Water quality is something that has been near and dear to my heart in the past several years. I grew up in an area that was plagued with a lot of fracking. This ended up causing a lot of issues with our water quality – not to mention decades of steel plants prior to that already causing some issues with the rivers.
Treatments are used to improve the quality of not just our drinking water, but all that we use in our homes and even our businesses. You can get some idea of what they are by looking at this website, https://www.sciencedirect.com/topics/agricultural-and-biological-sciences/water-treatment, but I will go over it as well in as much depth as I can!
Water Quality: What is it?
This is where I will begin, since it is probably the most important part of this – we would not need to treat water if there were not things contaminating it, after all. Just keep in mind that not all of these things are a result of industrialization (though many of them are).
Several factors go into measuring quality of water. This includes levels of bacteria within, the amount of salt (which is also known as salinity), how much oxygen is dissolved in it, and how many particles are in it – that is known as turgidity.
As you can see, those are several measures, and even then, there are still more. Most of them require some fine-tuned calculations to determine what is in the range of “purified” water versus “dirty.” This is where industrial water treatments come in, as they can lower the levels of turgidity when necessary (amongst other things).
Now, some bodies of water have other things that need to be detected. This could include the levels of pesticides or herbicides for one thing – that is especially true in agricultural regions here in the United States and across the world. However, there are other possible contaminants such as algae or heavy metals, so that is where things get a bit more complicated.
If you are wondering why water quality matters beyond our homes, a big part of it is maintaining a healthy ecosystem. In particular, marine life requires a delicate balance of salinity and turgidity, so introducing foreign material can be catastrophic in some cases.
So, if protecting ecosystems is something that you are interested in at all, even just to ensure that some of the fish that we eat can still populate, this is something to pay attention to. I had no idea the impact that it can have on bodies of water until I started to look into it, and it is truly harrowing stuff to learn.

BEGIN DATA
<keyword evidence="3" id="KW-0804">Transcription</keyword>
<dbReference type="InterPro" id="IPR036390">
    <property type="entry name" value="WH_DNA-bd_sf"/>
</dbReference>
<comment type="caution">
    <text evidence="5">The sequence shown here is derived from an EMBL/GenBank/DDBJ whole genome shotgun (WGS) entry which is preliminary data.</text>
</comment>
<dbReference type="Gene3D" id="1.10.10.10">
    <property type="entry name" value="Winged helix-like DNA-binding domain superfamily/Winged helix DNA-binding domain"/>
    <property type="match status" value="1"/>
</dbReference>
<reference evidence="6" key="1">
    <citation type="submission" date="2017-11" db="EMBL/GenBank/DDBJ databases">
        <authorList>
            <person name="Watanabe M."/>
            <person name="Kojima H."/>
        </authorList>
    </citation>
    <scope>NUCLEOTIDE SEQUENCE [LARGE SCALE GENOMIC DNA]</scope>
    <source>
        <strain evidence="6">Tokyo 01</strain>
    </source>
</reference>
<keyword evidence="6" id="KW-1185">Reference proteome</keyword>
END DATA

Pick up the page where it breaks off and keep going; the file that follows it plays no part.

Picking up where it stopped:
What is Water Treatment, then?
Most of the time, this starts with disinfection. That has a lot to do with where the water is coming from, of course, but especially the stuff that comes from our sewage systems really needs to undergo disinfection. Otherwise, it could very easily get people sick – and that is obviously not desirable.
There are even government resources on this topic, such as this one, if you are still not convinced of how critical it is. In terms of how disinfecting works, the most common method is by using chlorine. That is also why it is used in swimming pools –it kills off any of the bacteria or other contaminants that happen naturally through use by the public.
Water from wells is a bit complicated since it could come from a few different sources. In general, the intensity of the treatment depends on where it comes from. For example, mountain springs usually require very little to make them safe to drink or use, but some groundwater is far too rich in metals to be safe for drinking right off the bat.
When there are a lot of metals in water it is known as “hard.” Softening agents are used to reduce this and are popular in areas that used to be mining towns. Pennsylvanians, Ohioans, and West Virginians are probably familiar with the term especially, though it is used throughout the country of course.
The steps of treatment are simple. Usually, there is some sort of precursor, which involves removing any large objects with some sort of filter or even manually in some cases. After that comes the softening, which I explained above.
Next, there is more filtering, typically via sand beds. This is to remove any remaining fine particles since that could lead to high levels of turgidity when it is not desirable. Finally, there is the disinfection and storage of the water before it is sent off for use.
So, as you can see, it is not overly difficult on the surface. However, it does require specialized equipment, which is why most people turn to industrial plants to do it.